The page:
Picture this: A striking white, spotless kitchen is the setting, where a perfectly demure mom is packing lunches for her two charming children. A catchy jingle plays in the background as the kids kiss their mom good bye and pick up their backpacks to go to school.
“Don’t forget your breakfast!” The mom winks and tosses a carb-filled-frosting-glazed-sugary snack across the counter, through the air, and straight into each child’s waiting hand.
“Oh! Wow, my favorite! Thanks mom!” The kids cheer in unison. Munching on their candied confections, they grab their paper lunches, and skip out the door.
What this surreal and magical video doesn’t show is what happens in class later that morning.
Imagine a different scene: You are in a classroom filled with 15 kids and one teacher. He is standing at the board, chalk in hand and arithmetic tables are sprawled out before him. The kids are squirming around in their desks restlessly. Some are shooting rubber bands at their adversary across the room while others are in a daze, a line of drool slipping out the corner of their cheek. Frustrated with his students’ lack of attention, the teacher does his best to rally his class. Enter scene: Our hero from scene one, the happy, perfectly serine seven year old boy is now slouched so far in his seat that he has landed on the floor beneath his chair and is now army crawling towards a wad of paper that he had used as a weapon just moments before. This causes uproar amongst his peers and a mutiny breaks out.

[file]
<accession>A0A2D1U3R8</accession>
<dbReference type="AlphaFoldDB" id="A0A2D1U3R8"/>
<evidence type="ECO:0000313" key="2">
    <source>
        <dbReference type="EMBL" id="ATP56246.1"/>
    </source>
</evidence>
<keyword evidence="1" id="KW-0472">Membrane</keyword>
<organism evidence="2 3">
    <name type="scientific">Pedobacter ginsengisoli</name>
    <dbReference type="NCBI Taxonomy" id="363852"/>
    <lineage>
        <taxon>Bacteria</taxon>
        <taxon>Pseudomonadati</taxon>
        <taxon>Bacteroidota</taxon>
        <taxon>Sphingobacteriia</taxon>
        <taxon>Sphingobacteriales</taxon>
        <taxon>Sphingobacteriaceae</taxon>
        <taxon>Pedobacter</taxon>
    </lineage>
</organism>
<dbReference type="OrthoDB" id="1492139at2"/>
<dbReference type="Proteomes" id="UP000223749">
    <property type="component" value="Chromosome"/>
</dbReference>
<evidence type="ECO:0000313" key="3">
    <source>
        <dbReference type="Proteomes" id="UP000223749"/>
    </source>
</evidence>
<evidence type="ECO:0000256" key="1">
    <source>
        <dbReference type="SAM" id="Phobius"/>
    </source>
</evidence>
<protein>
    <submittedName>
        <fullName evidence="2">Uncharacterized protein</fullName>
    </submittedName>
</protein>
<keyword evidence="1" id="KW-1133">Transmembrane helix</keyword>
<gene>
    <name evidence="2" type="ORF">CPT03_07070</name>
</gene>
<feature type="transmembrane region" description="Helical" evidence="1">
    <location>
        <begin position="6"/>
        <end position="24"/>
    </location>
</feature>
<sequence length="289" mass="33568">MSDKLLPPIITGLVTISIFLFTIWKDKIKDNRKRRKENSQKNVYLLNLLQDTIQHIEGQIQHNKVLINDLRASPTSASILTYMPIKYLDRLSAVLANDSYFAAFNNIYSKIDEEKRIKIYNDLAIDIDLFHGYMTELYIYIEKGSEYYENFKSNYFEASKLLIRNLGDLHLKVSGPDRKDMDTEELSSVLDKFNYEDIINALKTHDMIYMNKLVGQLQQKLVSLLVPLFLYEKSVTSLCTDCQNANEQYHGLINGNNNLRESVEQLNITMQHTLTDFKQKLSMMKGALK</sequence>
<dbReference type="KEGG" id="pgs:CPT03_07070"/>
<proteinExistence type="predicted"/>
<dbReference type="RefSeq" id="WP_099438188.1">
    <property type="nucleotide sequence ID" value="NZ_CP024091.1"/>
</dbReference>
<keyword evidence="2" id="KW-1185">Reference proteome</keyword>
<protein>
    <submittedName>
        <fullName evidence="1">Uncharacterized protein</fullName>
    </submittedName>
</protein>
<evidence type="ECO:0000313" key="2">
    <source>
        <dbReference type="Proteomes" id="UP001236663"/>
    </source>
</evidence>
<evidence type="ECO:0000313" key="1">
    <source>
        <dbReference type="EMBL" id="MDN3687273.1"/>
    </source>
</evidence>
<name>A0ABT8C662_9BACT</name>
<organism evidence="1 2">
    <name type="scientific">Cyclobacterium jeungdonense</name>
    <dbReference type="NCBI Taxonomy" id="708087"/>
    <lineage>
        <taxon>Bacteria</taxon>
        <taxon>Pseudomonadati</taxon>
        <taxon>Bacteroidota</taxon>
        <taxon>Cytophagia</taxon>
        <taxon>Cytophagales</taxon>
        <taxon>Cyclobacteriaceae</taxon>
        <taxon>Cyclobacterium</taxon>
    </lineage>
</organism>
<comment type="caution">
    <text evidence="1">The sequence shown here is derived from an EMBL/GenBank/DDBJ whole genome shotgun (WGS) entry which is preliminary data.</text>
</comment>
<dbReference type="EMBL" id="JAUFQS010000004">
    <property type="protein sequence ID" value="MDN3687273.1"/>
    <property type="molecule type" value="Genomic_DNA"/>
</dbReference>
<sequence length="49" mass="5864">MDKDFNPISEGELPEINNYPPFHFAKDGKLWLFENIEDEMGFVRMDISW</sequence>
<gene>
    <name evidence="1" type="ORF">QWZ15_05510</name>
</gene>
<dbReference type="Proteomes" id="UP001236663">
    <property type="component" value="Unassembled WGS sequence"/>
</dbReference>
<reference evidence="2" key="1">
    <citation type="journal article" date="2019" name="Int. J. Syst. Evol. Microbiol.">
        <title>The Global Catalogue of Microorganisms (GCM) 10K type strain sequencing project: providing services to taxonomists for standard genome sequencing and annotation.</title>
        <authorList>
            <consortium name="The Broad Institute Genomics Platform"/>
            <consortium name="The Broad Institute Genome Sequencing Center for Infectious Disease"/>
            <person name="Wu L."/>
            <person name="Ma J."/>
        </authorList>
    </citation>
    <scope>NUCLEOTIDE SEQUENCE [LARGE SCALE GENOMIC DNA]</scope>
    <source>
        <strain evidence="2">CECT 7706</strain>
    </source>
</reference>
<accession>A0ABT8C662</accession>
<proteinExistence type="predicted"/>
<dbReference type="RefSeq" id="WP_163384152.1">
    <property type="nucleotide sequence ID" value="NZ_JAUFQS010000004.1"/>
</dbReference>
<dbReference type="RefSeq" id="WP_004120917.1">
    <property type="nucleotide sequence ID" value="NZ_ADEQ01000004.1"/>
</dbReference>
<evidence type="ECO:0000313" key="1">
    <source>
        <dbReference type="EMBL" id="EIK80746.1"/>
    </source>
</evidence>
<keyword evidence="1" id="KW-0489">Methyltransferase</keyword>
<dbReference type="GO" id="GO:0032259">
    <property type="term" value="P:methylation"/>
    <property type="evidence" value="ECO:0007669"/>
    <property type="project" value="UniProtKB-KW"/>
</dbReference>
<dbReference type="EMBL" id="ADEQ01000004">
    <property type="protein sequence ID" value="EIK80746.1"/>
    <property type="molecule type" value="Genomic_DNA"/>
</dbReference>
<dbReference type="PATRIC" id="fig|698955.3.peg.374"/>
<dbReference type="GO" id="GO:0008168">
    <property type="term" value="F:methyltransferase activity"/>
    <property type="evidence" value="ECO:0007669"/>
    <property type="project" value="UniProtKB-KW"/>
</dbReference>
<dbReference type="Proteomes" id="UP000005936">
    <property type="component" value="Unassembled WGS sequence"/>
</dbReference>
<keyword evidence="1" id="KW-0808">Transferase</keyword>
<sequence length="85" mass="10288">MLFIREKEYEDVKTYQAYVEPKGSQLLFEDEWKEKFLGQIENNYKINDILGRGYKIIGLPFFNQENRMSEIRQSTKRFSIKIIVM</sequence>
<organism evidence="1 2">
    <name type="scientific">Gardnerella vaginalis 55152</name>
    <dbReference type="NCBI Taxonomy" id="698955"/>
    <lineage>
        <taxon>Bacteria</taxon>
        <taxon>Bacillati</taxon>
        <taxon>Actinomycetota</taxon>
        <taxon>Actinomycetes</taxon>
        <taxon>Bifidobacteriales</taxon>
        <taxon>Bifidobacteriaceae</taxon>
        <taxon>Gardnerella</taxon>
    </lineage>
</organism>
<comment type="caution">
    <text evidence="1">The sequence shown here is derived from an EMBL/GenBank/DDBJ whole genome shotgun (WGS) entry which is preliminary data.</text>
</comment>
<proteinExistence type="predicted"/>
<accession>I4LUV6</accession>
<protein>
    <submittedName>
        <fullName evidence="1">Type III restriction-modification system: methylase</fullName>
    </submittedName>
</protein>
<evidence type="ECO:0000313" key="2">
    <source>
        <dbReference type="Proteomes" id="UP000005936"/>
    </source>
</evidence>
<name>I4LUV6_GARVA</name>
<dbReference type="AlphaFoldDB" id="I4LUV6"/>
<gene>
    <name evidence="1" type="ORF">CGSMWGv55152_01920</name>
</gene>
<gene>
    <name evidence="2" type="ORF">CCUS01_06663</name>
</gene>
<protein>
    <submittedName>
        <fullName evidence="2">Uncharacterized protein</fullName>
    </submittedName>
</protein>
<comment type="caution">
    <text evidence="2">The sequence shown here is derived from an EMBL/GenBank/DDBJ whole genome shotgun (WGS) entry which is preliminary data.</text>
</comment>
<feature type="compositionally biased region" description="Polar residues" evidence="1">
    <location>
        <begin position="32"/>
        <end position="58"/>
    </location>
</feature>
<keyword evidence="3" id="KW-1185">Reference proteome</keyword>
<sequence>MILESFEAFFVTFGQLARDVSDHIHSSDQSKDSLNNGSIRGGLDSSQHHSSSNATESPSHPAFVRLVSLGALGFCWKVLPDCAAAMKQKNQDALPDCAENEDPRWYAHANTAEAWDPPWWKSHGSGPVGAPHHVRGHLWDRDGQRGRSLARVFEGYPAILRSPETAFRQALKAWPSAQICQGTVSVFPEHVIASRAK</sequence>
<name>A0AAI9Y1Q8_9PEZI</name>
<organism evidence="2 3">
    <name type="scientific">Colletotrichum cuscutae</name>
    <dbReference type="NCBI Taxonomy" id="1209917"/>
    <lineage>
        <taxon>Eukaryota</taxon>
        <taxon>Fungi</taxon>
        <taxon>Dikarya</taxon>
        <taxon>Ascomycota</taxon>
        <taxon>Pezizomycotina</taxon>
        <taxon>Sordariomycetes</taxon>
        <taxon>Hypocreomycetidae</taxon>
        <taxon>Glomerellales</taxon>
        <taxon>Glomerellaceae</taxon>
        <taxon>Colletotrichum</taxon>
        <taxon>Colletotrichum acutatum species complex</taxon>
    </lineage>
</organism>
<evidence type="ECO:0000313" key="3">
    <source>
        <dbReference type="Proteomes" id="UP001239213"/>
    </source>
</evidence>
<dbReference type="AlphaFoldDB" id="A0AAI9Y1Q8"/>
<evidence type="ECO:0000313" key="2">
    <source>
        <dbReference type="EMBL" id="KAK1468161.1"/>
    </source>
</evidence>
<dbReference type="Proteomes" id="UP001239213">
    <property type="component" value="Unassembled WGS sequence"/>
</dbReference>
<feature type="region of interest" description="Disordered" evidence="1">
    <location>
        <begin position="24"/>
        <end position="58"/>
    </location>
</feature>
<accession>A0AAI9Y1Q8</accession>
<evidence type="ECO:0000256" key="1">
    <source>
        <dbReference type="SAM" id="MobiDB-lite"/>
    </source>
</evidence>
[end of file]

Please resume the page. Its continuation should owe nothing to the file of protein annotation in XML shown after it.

The common outcome for a child in these circumstances: Who is chronically inattentive, disruptive, or hyperactive in class, is that he or she is referred to their primary care physician who slaps on a diagnosis of ADD/ADHD and prescribes them pharmaceutical methamphetamines.
But what if we rewind this whole scenario and go back to the beginning? You might notice that despite the breakfast company’s brilliantly nostalgic marketing campaign, is it possible that loading a child up with carbs and sugar in the morning might have something to do with their behavior later at school?
Believe it or not, your diet does matter.
There are a myriad of possible causes for a child’s inattention, difficulties with concentration, comprehension and behaviors. Here are the most common culprits:
Let’s go back to our mom in the story above. Sometimes it’s tricky to know what to feed our kids and what not to feed our kids. Below is a list of the top three your kids should NOT be eating for breakfast:
To learn more about how our gut affects our brain, download the Gut Psychology Program today and get started on the journey towards the health you’ve been dreaming of!
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